Time to Voice Your Views on Invasive Species; Natives
A bill before the Maryland Legislature would classify harmful invasive plants and encourage the use of beneficial native species that support local wildlife and ecosystems.
Invasives plants will be listed according to their level of destructiveness. The plants will be drawn from the National Park Service’s and U.S. Fish and Wildlife Service’s Plant Invaders of Mid-Atlantic Natural Areas. Additional invasive plants may be added by the Secretary of Agriculture if needed.
The proposed legislation also requires the Department of Natural Resources to “create, maintain, and publish” a list of plant species native to Maryland on its website.
The bill further states that organizations receiving state funding and state agencies must prioritize the use of plants native to Maryland for every planting project.
If the bill becomes law, plants native to Maryland will be exempt from sales and use tax.
“Our natural world is composed of countless incredible and interdependent systems that exist in balance. And while it is not always obvious, we influence these systems daily. In the case of the introduction of invasive plant species into an ecosystem, we jeopardize the balance of these systems which has far-reaching consequences,” says Del. Eric G. Luedtke, District 14, Montgomery County.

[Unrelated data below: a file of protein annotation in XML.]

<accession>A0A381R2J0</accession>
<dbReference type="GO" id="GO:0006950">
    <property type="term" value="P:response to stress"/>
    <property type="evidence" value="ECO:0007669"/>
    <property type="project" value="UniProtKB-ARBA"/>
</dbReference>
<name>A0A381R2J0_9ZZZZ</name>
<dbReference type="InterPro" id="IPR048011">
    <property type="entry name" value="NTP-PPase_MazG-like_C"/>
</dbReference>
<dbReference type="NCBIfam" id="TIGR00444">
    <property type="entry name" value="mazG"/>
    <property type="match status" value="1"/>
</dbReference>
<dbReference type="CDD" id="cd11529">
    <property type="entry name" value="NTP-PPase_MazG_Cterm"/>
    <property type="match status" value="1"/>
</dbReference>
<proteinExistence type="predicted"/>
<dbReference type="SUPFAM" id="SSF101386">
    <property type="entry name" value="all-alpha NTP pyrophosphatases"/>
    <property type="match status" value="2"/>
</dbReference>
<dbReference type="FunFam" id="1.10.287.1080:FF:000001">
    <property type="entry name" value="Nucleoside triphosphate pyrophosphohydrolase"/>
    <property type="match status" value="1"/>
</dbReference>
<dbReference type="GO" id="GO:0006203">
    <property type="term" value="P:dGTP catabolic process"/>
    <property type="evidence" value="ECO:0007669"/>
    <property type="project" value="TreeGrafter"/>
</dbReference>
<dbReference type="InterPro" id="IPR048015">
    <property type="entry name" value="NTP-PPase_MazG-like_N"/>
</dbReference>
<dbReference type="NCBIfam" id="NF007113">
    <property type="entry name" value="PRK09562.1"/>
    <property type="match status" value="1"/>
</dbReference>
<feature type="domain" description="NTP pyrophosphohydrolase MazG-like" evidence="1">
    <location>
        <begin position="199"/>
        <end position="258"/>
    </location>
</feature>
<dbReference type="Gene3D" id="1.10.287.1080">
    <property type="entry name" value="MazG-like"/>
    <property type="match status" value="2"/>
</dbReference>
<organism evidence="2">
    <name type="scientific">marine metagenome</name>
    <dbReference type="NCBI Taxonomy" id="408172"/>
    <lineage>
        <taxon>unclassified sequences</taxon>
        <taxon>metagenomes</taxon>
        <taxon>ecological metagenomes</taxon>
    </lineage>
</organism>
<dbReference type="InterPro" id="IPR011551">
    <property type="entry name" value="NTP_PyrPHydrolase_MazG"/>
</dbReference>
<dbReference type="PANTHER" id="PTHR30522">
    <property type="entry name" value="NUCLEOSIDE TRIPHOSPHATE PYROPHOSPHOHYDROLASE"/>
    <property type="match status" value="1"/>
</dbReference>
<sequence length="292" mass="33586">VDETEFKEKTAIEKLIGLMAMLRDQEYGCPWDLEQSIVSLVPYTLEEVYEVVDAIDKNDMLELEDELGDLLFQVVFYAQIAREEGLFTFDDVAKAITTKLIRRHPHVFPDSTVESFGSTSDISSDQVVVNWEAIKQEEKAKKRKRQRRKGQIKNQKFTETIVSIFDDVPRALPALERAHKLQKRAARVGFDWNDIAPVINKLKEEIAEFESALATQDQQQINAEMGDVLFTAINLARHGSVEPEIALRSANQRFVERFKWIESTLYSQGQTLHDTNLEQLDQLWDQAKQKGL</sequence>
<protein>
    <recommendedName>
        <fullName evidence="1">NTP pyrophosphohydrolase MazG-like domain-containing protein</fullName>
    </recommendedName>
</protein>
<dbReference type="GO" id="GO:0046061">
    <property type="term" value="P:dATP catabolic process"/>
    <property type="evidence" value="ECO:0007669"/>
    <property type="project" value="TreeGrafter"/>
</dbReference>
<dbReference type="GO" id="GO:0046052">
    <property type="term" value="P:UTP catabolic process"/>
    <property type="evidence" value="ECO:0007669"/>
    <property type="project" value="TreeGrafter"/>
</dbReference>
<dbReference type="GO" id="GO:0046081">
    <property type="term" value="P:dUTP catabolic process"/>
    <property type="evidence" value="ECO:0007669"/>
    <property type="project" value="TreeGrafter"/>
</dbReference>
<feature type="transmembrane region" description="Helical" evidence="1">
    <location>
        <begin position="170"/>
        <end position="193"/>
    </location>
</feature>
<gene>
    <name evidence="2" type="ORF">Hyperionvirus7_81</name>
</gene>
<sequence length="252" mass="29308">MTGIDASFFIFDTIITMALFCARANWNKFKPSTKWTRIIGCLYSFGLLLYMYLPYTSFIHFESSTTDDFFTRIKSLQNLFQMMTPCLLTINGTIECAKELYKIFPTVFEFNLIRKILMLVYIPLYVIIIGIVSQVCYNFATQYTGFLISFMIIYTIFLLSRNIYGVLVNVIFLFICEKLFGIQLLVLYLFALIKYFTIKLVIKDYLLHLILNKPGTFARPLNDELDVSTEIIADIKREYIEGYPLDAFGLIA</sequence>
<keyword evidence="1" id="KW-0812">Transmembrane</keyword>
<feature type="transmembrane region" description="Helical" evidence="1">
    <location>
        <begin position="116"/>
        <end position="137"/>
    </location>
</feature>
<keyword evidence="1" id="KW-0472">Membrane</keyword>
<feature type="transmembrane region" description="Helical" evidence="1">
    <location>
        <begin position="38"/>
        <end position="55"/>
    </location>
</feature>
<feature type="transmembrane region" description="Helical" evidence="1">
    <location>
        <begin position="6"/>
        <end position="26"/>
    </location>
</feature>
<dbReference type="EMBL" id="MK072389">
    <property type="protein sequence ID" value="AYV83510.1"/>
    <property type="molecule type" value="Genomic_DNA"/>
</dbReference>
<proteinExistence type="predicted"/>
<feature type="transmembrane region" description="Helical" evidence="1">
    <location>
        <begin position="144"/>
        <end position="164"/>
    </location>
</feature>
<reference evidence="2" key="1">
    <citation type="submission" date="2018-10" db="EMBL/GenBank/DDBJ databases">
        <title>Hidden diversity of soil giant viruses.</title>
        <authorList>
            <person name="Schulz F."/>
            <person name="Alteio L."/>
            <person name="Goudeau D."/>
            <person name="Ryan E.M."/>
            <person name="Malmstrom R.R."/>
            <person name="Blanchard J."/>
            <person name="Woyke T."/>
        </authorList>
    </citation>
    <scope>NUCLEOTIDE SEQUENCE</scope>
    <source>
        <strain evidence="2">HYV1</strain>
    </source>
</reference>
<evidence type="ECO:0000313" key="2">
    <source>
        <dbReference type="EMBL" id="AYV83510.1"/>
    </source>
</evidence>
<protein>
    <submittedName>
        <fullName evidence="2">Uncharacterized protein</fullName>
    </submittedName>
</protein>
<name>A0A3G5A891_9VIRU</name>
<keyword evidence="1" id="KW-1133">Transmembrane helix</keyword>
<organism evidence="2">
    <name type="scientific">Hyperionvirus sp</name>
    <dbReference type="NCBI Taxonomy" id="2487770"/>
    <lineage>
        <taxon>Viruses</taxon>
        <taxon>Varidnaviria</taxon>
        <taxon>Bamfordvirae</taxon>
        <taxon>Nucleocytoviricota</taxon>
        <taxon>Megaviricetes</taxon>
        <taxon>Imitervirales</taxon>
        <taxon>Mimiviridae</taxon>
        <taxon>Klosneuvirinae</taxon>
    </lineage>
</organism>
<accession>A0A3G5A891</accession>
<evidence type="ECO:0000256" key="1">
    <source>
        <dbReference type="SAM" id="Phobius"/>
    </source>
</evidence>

“Through this legislation, Senator Sarah Elfreth and I are seeking to prevent this by strengthening invasive plant regulations and promoting the use of native species,” adds Luedtke, Majority Leader of the House of Delegates and sponsor of House Bill 15.
“You can drive anywhere in Maryland and see English ivy strangling our native oak trees. You can visit farms and hear about the extra work invasive plants cause and how many precious acres of land are disturbed – this legislation is a first step to address this growing crisis,” says Sen. Elfreth, District 30, Anne Arundel County, who sponsored Senate Bill 7.
“Discouraging the use and sale of invasive plants is critical for the health of our Bay, our agriculture, public health, and our economy. This legislation prioritizes the use of native plants which are critical to the region’s ecosystem and flourish with little to no fertilizer. They don’t require pesticides as they are mostly resistant to insects and disease – all factors that help reduce the amount of harmful runoff into the Bay,” adds Del. Dana Jones, District 30a, Anne Arundel County. She is a co-sponsor of the bill.
North America has lost 3 billion birds in the last 50 years. The spread of invasive plants combined with the loss of native plants that support insects (96% if terrestrial songbird birds feed their young insects) are prime factors for this. The need to address these imbalances is critical.
This bill has drawn a wide circle of support from, among others, the Sierra Club and the Audubon Society of Central Maryland.
Please contact your legislators or members of the Senate Education, Health, and Environmental Affairs Committee and the House Ways and Means Committee as soon as possible. The House committee rarely sees bills of this nature so reaching out to let these members lets them know the importance of this bill.